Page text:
Increase in tax rate for incomes over $200,000 by 4% (note this time it is not household income). In other words, once your income gets up to $216,000 you will have repaid the savings of $670.

Other possible changes…

Will the donation tax credit increase to the higher rate?

Will the tax rate for dividends increase at all levels of income?

Small Business Tax Rate (Corporate)

This is to reduce to 9% from the current 11% BUT there may be changes to reduce the companies that can benefit.

The Liberal plan states; “we will ensure that Canadian-Controlled Private Corporation (CCPC) status is not used to reduce personal income tax obligations for high-income earners rather than supporting small businesses.” It is currently unclear what this means and whether or not a new test will be added to the small business tax deduction or if the level will decrease. Quebec is implementing a new test in 2017 which will require a certain number of employees (3), will this be implemented across Canada?

Many incorporated professionals could see a significant increase in tax with this change, and many of them are not the 1%.

Tax Free Savings Account

The 2015 increase of $10,000 will be reduced to $5,500 for future years.


Guaranteed Income Supplement – 10% increase, future increases tied to Senior’s Price Index, return eligibility to 65 years of age.

Old Age Security – future increase tied to Senior’s Price Index, return eligibility to 65 years of age.

Canada Pension Plan – Expansion to be negotiated with Provinces.

Stock Option Benefits

Stock options are a useful tool for companies without funds to compensate their staff. In return for the staff taking a greater risk, these stock option benefits have historically been taxed at a lower rate than regular income. Currently there is no cap on the maximum benefit one can receive from the stock option benefit. Under the Liberal plan, the benefit will be capped at $100,000. With higher personal rates, expect to see more stock option benefits as bonuses.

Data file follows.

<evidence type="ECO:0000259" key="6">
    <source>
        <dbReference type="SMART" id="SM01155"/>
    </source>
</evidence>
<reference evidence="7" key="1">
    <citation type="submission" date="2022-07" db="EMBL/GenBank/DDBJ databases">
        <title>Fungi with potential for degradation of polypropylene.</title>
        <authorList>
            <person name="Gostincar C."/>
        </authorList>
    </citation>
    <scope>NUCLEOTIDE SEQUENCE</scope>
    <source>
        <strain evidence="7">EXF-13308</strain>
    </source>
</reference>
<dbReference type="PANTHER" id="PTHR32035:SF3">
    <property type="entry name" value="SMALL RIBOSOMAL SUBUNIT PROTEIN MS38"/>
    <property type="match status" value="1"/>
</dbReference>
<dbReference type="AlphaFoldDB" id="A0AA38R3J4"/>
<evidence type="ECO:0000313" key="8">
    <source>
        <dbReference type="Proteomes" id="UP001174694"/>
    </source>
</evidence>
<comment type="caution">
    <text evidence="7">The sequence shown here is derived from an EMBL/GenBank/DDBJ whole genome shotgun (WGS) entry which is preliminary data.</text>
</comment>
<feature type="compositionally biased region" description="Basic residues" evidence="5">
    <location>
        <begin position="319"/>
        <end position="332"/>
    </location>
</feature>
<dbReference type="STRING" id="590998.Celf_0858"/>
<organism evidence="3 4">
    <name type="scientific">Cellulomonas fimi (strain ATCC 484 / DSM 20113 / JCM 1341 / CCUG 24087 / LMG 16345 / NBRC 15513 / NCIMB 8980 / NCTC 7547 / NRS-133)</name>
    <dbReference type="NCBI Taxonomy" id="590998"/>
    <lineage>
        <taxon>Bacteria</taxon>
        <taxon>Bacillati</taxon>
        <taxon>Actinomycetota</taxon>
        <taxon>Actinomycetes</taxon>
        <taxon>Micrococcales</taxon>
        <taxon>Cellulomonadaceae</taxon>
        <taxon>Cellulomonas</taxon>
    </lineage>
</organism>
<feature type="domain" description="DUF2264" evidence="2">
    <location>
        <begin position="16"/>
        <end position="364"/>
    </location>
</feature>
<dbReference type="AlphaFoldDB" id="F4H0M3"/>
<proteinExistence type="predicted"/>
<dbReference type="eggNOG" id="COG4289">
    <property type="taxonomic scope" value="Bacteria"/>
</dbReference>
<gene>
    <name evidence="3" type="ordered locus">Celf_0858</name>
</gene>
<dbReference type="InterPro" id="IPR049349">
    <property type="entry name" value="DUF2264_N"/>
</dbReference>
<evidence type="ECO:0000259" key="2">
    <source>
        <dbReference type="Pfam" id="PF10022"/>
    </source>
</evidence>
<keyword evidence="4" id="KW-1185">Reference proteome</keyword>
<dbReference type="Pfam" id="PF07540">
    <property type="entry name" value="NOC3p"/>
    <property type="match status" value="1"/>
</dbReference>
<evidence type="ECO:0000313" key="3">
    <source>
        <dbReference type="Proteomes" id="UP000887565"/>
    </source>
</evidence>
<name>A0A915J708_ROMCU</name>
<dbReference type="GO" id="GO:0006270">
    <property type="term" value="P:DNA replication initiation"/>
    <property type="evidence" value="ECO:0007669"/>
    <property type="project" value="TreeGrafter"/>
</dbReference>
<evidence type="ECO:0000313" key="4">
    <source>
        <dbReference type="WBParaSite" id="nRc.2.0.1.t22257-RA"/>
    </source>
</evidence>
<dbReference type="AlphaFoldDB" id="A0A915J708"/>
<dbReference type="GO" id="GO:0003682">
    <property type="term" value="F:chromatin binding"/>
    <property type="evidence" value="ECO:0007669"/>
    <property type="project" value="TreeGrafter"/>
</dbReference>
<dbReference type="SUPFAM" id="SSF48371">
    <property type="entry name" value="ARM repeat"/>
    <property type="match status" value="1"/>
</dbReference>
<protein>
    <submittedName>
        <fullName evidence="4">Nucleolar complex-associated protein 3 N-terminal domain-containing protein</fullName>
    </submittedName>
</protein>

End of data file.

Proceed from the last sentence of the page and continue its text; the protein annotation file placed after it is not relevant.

Housing Tax Changes

These ones are a bit vague…

GST - removing all GST on new capital investments in affordable rental housing.  

RRSP Home Buyer’s Plan - modernize the existing Home Buyers’ Plan to allow Canadians impacted by sudden and significant life changes to buy a house without tax penalty.

Employment Insurance (EI)

EI is currently charged at 1.88% to employees, under the conservatives, it was meant to drop to 1.49%. Under the Liberals it will only drop to 1.65% as there will be an expansion to benefits.

Tuition Tax Credit

The Liberals will cancel the education and textbook tax credits. The tuition tax credit will be maintained.

Currently a student receives a federal tax credit of $460 ($69 value) per month

or $140 per month ($21 value) for each month of full time or part time attendance at post-secondary school, respectively. This will be cancelled to pay for greater student grants and more preferable loan repayment plans.

The students who supported the Liberals will be surprised by this change, but most will probably not notice.

Fossil Fuels

May be phased out… not clear.

The Ominous Pledge…

We will conduct a review of all tax expenditures to target tax loopholes that particularly benefit Canada’s top one percent.”

What to do?

Get an understanding of how the changes may impact you and speak with your accountant! If you are in the “1%”, you will also want to consider strategies to increase your income in 2015 and decreasing it in 2016.

Liberals Win! Let's look at tax!
About the Author
Michael has private client practice which ranges from professionals and individuals to private enterprises, charities and family businesses.
Phone: 604-688-7800 / 587.401.4900